Over the next several years Jerry Maren played bit parts in movies that called for a little person. He appeared in such films as Maisie Was a Lady (1941), Flesh and Fantasy (1943), Duffy's Tavern (1945), and Superman and the Mole Men (1951). In the late Forties he appeared as Buster Brown in advertisements for the popular brand of children's shoes. In the Fifties he played Little Oscar, the spokesman for Oscar Mayer, and travelled around the country in that company's Wienermobile.

He made his television debut in 1954 in an episode of Smilin' Ed's Gang. He also guest starred on the show Producer's Showcase and continued to play Buster Brown in television commercials. In the Sixties he guest starred on The Beverly Hillbillies, Bewitched, The Wild Wild West, The Bob Hope Show, Julia, Get Smart, and Here's Lucy.

The Seventies saw Mr. Maren playing the regular roles of Boris and Rah-Rah on the Saturday morning show Lidsville. He also had a recurring role on the comedy Mary Hartman, Mary Hartman. On the game show The Gong Show he was also a regular, rushing out to throw confetti everywhere before the show's big finish. He also guest starred on the shows The Odd Couple, When Things Were Rotten, and Switch. He played Mayor McCheese in commercials for McDonald's.

In the Eighties Jerry Maren had a regular role on the show No Soap Radio. He guest starred on the shows Lou Grant, Wizards and Warriors, The Twilight Zone, and Short Ribbs. He appeared in the TV movies Side Show, High School U.S.A., Petronella, and The Dreamer of Oz. In the Nineties he guest starred on Seinfeld.

In 1957 with fellow little person Billy Barty, Jerry Maren founded Little People of America, an advocacy group for little people.

Jerry Maren had a knack for bringing joy to people. Those who met him always described how nice he was. He was well known for his generosity, particularly with regards to his fellow little people. He was also known for his patience with fans, even when they sometimes asked insensitive questions about his height. Of course, Jerry Maren was talented. He could sing and he had a gift for comedy that came in useful in his various guest appearances and as a spokesman for Buster Brown and Oscar Mayer. Of all the Munchkins to appear in The Wizard of Oz, some believe that he might well have been the most beloved of all.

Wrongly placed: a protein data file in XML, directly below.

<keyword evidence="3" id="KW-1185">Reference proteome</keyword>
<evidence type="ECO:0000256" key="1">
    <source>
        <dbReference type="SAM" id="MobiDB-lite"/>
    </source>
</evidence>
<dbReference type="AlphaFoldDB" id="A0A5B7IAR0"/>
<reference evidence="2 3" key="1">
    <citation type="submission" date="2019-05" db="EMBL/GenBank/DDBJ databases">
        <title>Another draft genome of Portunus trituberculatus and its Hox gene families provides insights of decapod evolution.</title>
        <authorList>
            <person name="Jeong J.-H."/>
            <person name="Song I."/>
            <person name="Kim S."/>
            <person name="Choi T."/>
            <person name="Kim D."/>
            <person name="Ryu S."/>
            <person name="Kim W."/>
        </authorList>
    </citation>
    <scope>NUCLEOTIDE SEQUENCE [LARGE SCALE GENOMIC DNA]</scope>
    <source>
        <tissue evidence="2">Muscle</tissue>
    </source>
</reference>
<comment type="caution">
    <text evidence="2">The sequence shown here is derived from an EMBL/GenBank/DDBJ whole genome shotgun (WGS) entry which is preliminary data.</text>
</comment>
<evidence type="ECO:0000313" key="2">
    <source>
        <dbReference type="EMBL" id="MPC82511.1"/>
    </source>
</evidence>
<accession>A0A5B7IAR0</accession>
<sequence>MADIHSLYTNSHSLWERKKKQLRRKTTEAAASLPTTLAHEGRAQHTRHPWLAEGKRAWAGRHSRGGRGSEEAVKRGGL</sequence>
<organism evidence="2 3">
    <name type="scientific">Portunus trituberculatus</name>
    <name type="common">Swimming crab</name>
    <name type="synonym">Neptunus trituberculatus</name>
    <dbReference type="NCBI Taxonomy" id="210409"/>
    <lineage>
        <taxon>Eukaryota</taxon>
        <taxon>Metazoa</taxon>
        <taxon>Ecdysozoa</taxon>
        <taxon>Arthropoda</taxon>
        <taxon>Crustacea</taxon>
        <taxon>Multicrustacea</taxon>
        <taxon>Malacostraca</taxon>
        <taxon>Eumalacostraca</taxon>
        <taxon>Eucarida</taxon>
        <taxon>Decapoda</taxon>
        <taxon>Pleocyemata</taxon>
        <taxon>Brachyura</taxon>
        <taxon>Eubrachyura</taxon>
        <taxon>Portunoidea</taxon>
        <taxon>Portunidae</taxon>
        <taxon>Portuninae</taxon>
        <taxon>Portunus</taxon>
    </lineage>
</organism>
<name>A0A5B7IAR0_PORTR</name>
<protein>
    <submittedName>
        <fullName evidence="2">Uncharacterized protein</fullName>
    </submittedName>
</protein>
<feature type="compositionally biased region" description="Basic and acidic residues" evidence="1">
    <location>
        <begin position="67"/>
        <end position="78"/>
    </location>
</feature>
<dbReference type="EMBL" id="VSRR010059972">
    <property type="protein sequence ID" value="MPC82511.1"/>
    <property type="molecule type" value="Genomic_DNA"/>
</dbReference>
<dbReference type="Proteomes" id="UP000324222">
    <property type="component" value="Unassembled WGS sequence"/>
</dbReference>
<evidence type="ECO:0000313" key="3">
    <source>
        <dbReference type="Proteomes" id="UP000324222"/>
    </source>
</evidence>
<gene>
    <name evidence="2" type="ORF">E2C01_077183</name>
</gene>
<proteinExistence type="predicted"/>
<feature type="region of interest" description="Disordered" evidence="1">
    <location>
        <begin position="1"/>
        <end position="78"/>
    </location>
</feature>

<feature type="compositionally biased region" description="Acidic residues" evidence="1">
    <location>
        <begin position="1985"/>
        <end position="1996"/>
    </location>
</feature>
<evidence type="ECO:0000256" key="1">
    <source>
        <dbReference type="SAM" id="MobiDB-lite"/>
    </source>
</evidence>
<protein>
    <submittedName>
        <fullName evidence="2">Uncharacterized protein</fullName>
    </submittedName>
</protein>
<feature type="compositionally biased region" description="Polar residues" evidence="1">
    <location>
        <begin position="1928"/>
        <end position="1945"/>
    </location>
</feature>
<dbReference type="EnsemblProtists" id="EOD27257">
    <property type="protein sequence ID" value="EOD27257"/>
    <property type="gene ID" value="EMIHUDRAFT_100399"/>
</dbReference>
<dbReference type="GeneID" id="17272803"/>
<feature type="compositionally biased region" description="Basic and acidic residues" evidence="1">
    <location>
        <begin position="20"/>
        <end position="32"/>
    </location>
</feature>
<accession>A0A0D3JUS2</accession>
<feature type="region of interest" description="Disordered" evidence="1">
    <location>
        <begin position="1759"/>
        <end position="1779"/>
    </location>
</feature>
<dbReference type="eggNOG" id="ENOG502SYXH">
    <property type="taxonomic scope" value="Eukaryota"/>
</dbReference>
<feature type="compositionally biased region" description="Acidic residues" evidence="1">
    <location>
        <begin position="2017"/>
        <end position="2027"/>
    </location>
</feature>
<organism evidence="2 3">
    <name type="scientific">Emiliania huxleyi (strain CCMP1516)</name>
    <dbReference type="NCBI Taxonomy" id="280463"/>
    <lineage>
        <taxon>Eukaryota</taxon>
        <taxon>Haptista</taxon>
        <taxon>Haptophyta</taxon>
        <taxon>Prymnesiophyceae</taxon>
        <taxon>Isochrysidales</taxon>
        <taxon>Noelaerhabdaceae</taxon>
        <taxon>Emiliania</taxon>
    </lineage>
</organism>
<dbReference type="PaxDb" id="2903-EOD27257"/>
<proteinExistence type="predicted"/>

Tuesday, June 12, 2018

Eunice Gayson Passes On

Eunice Gayson, who appeared as Sylvia Trench in the first two James Bond movies, appeared in Hammer Films' Revenge of Frankenstein, and guest starred on such shows as Danger Man, The Avengers, and The Saint, died on June 8 2018 at the age of 90.

Eunice Gayson was born Eunice Sargaison on March 28 1928 in Purley, Surrey. She made her film debut in a bit part in the movie My Brother Jonathan (1948). In the late Forties she appeared in such films as It Happened in Soho (1948), The Huggetts Abroad (1948), Melody in the Dark (1949), and Dance Hall (1950). She made her television debut in 1948 in the TV movie Between Ourselves. In the late Forties she appeared in such TV productions as Lady Luck (1948), Dick Whittington (1949), and Treasures in Heaven (1950).

In the Fifties Miss Gayson guest starred on such TV shows as Douglas Fairbanks Presents, The Vise, BBC Sunday-Night Theatre, and The New Adventures of Charlie Chan. She appeared in such movies as To Have and to Hold (1951), Miss Robin Hood (1952), Count of Twelve (1955), Carry On Admiral (1957), and The Revenge of Frankenstein (1958).

In the Sixties she was cast as Sylvia Trench in the James Bond movie Dr. No (1962). Initially Miss Gayson was going to appear as Miss Moneypenny, while Lois Maxwell would have played Sylvia Trench. Eunice Gayson and Lois Maxwell each preferred the other's character and a result the two switched roles. Sylvia Trench was to have been James Bond's steady girlfriend in London and appeared again in From Russia with Love (1963). The director of Goldfinger (1964), Guy Hamilton, decided James Bond did not need a steady girlfriend, and so Eunice Gayson appeared in no more James Bond movies. From Russia with Love would be Miss Gayson's last appearance. Eunice Gayson guest starred on such TV shows as Danger Man, The Avengers, The Saint, Before the Fringe, The Dick Emery Show, The World of the Beachcomber, and Albert and Victoria. Her last appearance was in the TV show The Adventurer in 1972.